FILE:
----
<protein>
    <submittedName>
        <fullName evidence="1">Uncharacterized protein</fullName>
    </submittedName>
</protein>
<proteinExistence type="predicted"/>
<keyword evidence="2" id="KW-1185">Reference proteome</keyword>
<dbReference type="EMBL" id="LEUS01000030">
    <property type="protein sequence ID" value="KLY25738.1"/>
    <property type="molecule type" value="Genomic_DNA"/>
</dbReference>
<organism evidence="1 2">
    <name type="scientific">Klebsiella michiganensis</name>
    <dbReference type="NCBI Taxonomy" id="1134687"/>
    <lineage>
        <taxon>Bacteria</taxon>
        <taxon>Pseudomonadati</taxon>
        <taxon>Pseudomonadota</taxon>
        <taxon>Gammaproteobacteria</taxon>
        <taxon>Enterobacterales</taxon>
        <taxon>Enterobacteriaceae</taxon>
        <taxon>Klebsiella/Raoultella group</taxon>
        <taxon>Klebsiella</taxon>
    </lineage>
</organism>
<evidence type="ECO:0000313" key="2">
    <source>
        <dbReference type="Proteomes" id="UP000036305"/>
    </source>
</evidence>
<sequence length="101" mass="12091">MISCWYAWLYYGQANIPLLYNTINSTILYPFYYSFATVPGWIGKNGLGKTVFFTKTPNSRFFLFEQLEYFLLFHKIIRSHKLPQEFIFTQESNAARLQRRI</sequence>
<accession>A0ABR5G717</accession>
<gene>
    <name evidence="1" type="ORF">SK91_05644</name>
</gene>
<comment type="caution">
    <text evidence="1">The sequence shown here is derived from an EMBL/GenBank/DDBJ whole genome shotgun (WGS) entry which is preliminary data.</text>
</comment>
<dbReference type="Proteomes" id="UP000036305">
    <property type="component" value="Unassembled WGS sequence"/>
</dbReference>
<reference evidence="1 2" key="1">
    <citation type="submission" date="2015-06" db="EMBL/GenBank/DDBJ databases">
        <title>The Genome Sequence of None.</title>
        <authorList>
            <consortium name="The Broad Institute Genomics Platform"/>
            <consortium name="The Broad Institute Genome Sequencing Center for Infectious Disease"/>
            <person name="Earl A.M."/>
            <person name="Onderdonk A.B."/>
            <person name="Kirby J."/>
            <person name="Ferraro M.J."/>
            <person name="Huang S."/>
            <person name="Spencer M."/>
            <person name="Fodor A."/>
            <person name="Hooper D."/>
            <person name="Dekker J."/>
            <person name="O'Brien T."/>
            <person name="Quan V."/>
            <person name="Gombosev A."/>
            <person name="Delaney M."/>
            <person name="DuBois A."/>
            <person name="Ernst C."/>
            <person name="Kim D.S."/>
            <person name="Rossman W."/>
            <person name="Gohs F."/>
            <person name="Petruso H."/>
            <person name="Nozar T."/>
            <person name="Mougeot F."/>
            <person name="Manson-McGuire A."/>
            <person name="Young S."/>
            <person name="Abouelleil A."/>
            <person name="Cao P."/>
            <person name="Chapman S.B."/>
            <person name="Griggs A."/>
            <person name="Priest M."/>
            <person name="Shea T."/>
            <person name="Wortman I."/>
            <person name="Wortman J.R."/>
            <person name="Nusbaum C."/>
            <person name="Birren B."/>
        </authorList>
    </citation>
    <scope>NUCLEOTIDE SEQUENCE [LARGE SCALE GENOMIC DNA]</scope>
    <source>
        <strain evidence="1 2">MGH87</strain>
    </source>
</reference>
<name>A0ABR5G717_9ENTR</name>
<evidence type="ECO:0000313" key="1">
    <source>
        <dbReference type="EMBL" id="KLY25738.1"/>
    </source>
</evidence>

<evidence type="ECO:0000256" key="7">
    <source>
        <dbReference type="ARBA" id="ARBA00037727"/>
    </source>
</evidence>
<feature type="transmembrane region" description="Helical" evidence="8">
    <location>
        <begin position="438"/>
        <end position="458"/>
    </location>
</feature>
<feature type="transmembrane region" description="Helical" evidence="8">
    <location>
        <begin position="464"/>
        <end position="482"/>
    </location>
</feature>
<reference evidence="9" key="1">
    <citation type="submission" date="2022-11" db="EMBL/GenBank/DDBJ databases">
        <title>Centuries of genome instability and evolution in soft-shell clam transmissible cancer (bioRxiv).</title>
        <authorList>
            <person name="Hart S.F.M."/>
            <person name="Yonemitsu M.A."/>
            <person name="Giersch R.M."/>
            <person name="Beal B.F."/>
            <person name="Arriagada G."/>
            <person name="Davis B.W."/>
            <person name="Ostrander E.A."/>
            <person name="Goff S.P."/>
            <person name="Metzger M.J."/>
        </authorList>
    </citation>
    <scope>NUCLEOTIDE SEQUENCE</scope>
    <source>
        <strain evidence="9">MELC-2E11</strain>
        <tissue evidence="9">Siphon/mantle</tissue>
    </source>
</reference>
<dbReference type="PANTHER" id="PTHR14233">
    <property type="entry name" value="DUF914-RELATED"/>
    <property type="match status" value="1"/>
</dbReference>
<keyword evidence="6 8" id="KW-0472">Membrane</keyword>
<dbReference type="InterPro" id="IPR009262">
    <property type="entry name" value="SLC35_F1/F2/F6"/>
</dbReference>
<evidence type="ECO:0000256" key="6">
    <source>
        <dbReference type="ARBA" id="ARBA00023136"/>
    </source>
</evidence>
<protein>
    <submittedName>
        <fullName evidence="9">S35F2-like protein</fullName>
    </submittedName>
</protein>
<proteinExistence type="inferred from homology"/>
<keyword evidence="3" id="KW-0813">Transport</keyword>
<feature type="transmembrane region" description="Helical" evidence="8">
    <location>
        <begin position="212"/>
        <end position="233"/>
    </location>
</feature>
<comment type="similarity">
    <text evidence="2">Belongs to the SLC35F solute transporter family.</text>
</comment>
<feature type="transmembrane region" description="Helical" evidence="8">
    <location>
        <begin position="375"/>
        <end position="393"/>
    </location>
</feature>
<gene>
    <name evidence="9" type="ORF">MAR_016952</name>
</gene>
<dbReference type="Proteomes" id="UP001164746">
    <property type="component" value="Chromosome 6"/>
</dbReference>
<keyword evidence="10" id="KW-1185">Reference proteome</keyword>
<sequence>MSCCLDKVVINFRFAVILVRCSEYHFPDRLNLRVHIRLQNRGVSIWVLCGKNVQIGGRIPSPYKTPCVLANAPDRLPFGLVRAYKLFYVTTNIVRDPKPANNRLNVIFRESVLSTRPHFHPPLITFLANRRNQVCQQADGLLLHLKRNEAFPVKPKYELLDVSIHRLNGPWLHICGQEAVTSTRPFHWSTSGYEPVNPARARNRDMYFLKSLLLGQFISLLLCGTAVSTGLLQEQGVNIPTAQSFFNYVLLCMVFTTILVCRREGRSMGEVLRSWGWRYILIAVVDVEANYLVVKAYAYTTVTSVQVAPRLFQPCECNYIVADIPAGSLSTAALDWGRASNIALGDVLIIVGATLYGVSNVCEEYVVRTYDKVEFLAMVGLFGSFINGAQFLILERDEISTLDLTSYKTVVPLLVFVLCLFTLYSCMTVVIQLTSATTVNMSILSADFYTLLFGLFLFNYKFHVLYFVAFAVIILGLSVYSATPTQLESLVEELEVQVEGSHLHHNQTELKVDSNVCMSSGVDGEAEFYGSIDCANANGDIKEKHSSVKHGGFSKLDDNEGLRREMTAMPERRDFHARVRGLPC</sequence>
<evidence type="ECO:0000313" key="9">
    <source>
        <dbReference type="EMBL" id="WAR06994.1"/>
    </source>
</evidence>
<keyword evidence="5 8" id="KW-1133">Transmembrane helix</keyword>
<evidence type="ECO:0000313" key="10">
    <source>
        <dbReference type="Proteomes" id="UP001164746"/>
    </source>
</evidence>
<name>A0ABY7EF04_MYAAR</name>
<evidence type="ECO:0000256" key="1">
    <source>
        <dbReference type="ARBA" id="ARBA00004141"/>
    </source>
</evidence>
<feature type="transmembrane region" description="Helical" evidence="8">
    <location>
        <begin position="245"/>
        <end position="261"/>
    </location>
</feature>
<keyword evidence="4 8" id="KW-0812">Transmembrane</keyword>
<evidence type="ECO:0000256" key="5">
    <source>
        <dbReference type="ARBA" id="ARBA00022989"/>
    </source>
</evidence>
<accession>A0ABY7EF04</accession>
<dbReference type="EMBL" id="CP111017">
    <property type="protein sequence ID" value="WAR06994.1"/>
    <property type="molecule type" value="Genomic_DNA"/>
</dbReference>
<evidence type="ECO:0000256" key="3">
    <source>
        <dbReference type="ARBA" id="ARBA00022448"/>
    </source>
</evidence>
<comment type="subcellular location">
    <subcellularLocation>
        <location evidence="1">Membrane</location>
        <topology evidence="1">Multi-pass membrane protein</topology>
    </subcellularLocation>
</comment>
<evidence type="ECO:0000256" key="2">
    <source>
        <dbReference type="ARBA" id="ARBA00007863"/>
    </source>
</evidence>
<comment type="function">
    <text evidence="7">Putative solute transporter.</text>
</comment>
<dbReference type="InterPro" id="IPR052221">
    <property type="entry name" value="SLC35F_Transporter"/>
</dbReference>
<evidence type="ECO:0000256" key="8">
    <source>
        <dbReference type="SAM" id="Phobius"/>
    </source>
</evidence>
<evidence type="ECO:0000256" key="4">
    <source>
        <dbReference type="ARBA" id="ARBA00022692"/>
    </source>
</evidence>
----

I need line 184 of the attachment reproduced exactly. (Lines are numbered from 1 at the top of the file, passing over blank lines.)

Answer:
    </source>